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Reference group
Founders of the Alpine Club (act. 1857–1863) were a group of middle-class men who established the Alpine Club in 1857 and popularized the sport of mountaineering in the Alps during the 1850s and 1860s. The first ascent of Mont Blanc had been achieved in 1786 but most peaks in the Alps remained unclimbed into the 1850s. The sudden interest in mountaineering during these years was once attributed to the extension of the railways, the prevalence of a romantic sensibility, or muscular Christianity. More recent interpretations have pointed to the transformation of middle-class masculinity and the emulation of contemporary explorers in the Arctic and Africa. Mountain climbing became popular during the years when Albert Smith staged a London show about his ascent of Mont Blanc and as explorers searched for the north-west passage and the source of the Nile. Smith's performances transformed social climbers into mountain climbers, and the men who followed in his footsteps adopted a language of exploration to pursue new ascents throughout the Alps.

According to institutional histories the Alpine Club was first proposed by William Mathews (1828–1901), a Birmingham land agent and surveyor, in letters during 1857 to F. J. A. Hort, a Cambridge don. The Alpine Club held its first meeting at Ashley's Hotel, Covent Garden, on 22 December 1857. Of the twenty-eight ‘original members’ who had joined the club by that date, seventeen had been educated at Cambridge, six were members of Lincoln's Inn, and seven were in holy orders. Writing in 1858 Alfred Wills remarked that the club still looked ‘more like “a set of long-legged men” than anything else’ (Wills to James David Forbes, 18 July 1858, St Andrews University Library, Forbes 1858/77). Membership of the Alpine Club required ascents in the Alps or contributions to mountain literature or art. Ascents by members of the Alpine Club were recorded in numerous books and in Peaks, Passes and Glaciers, collections of climbing essays edited by the first presidents of the club, John Ball (1818–1889) and Edward Shirley Kennedy (1817–1898), a Cambridge graduate of independent means. These occasional publications were replaced by the Alpine Journal in 1863.

The Alpine Club included so many climbing clergymen, scientists, and dons that its membership was once said to be dominated by members of the ‘intellectual aristocracy’. Leslie Stephen, who joined in November 1858, had edited the Alpine Journal before the Dictionary of National Biography, and his climbing friends appeared prominently in both publications. Climbing clergymen included John Llewellyn Davies, Charles Hudson, Herbert Kynaston, Joseph Barber Lightfoot, Christopher Smyth (1827–1900), rector of Woodford, Northamptonshire, who made the first ascent of Monte Rosa, Richard St John Tyrwhitt, Isaac Taylor, Henry William Watson, and Woolmore Wigram. Founders of the Alpine Club were more likely to be liberal Anglicans or dissenters than high churchmen, and a significant number at Cambridge and Lincoln's Inn were associated with the ‘inclusive’ Anglicanism of F. D. Maurice. Ball himself belonged to an Irish Roman Catholic family; the convert Wilfrid Scawen Blunt was one of the few Anglo-Catholics among the club's early membership.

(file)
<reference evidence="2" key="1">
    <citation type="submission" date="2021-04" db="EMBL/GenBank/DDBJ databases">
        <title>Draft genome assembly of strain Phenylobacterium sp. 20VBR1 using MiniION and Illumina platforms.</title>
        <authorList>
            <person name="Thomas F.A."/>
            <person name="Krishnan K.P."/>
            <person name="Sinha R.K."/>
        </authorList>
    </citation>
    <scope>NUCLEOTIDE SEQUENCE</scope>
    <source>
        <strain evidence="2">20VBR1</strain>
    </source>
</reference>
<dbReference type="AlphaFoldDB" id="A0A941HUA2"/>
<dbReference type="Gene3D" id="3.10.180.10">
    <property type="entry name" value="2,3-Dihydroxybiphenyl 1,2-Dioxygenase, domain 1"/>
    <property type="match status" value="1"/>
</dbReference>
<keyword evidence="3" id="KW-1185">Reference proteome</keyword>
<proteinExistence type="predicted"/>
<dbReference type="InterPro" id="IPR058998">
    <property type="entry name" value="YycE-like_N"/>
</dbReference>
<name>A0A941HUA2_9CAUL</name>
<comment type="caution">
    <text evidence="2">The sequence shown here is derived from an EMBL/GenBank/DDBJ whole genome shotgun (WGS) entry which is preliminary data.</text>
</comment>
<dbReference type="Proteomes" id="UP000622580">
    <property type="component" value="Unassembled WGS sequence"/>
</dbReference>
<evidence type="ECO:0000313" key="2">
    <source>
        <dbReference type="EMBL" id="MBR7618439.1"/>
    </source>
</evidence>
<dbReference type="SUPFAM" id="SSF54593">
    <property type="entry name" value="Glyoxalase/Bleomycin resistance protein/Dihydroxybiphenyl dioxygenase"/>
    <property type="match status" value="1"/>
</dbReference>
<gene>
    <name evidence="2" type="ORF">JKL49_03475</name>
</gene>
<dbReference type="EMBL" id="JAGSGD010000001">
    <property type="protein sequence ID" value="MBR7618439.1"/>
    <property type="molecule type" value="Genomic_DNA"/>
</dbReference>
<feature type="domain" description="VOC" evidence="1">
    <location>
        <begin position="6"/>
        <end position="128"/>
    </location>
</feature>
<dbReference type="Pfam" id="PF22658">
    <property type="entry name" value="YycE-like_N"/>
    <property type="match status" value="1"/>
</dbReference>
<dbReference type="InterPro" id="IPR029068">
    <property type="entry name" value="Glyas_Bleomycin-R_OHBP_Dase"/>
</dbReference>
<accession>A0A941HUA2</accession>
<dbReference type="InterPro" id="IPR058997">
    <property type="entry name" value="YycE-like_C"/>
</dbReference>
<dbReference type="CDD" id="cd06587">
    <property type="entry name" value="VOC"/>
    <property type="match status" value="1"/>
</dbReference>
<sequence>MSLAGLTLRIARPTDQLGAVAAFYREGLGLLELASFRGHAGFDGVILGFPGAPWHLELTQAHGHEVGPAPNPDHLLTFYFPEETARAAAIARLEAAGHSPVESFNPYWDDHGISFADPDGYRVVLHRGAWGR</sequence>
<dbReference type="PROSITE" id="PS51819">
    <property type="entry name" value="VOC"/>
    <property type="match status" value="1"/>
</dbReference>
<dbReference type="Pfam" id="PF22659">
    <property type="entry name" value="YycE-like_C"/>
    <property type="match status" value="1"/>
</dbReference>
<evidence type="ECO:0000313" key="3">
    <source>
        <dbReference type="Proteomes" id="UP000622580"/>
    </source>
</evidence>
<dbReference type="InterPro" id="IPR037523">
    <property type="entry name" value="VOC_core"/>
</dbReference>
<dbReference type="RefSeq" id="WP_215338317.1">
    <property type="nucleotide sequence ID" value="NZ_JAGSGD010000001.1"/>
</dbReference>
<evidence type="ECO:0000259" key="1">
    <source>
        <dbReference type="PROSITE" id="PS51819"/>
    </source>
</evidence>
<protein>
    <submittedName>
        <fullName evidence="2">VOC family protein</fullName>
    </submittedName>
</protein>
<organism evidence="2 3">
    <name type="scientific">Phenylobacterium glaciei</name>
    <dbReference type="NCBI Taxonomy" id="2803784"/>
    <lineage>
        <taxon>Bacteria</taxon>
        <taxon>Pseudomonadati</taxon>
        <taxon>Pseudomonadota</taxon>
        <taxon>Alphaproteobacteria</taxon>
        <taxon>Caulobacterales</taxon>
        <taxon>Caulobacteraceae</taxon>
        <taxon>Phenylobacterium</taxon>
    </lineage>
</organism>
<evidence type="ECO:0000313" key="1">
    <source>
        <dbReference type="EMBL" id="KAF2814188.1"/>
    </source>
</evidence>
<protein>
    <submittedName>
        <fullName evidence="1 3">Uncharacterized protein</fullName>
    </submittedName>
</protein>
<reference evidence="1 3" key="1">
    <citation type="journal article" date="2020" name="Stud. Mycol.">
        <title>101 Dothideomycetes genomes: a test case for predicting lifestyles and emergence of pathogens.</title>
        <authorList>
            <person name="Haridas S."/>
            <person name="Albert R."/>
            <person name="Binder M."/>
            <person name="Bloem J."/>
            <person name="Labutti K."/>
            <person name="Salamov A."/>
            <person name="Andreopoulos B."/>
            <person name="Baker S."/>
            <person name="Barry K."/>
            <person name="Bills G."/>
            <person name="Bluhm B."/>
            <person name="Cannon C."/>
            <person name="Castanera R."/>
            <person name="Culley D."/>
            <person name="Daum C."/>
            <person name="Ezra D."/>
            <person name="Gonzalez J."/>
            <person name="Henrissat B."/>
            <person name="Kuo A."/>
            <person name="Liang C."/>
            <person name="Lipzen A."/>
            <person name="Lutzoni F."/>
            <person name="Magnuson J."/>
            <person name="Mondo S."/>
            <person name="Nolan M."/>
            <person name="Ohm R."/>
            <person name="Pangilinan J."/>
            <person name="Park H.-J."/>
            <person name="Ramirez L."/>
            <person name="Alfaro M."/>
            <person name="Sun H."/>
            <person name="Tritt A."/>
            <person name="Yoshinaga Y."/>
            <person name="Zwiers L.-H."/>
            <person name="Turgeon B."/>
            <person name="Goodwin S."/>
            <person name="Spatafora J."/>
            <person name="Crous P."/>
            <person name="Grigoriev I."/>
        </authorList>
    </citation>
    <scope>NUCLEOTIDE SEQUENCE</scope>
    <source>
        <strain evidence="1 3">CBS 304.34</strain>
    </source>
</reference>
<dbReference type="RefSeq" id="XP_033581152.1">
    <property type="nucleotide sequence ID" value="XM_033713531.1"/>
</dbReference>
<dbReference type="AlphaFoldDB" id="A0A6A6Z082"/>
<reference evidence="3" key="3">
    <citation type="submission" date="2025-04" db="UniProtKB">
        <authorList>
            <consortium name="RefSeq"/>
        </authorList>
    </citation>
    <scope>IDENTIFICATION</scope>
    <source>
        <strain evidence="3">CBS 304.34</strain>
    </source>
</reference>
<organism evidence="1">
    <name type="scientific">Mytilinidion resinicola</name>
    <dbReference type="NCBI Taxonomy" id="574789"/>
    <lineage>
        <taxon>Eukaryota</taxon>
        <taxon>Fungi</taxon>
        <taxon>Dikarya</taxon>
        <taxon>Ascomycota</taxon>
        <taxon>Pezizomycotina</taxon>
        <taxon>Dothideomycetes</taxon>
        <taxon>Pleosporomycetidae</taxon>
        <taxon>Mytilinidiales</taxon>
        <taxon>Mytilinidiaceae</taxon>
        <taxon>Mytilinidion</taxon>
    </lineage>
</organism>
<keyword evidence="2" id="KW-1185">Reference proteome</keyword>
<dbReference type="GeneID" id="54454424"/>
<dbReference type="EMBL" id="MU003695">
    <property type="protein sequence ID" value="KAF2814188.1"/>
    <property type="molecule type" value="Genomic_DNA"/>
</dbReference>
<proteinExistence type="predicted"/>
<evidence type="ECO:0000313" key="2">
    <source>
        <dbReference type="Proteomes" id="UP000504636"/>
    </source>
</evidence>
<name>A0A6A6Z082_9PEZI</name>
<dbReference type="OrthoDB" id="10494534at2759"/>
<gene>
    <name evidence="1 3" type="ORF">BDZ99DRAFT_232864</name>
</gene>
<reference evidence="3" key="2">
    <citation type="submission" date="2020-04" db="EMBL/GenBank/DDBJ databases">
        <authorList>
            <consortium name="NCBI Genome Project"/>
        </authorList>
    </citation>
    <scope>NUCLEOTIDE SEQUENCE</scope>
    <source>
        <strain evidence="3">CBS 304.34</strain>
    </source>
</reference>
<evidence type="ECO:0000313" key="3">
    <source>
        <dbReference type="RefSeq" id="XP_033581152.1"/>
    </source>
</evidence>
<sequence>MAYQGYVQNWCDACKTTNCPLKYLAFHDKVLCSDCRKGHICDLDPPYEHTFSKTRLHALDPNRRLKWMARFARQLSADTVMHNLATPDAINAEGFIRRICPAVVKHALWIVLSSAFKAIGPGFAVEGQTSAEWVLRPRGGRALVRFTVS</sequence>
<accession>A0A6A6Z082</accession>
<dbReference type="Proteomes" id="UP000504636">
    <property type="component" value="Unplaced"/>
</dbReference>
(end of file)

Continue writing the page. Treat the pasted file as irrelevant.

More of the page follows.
Many early mountaineers were interested in natural history and the emerging fields of ‘science’. Geologists were the most numerous, including Thomas George Bonney, John Tyndall, Samuel William King, and Andrew Crombie Ramsay. Other fields included the mathematicians Arthur Cayley, William Spottiswoode, and Robert Baldwin Hayward, as well as the zoologist Philip Lutley Sclater, and the eugenicist Francis Galton. The many dons, scholars, and headmasters included Robert Burn, Henry Montagu Butler, Hereford Brooke George, John Frederic Hardy (1826–1888), who was a private tutor at Cambridge, George Christopher Hodgkinson, Thomas William Jex-Blake, Henry Arthur Morgan (1830–1912), fellow and later master of Jesus College, Cambridge, James Henry Ramsay, Coutts Trotter, and Frederic Morshead (1836–1914), tutor at New College, Oxford, and later housemaster at Winchester College. In addition to Leslie Stephen, men of letters included the positivist Frederic Harrison and Matthew Arnold, who joined the Alpine Club briefly in 1859–60.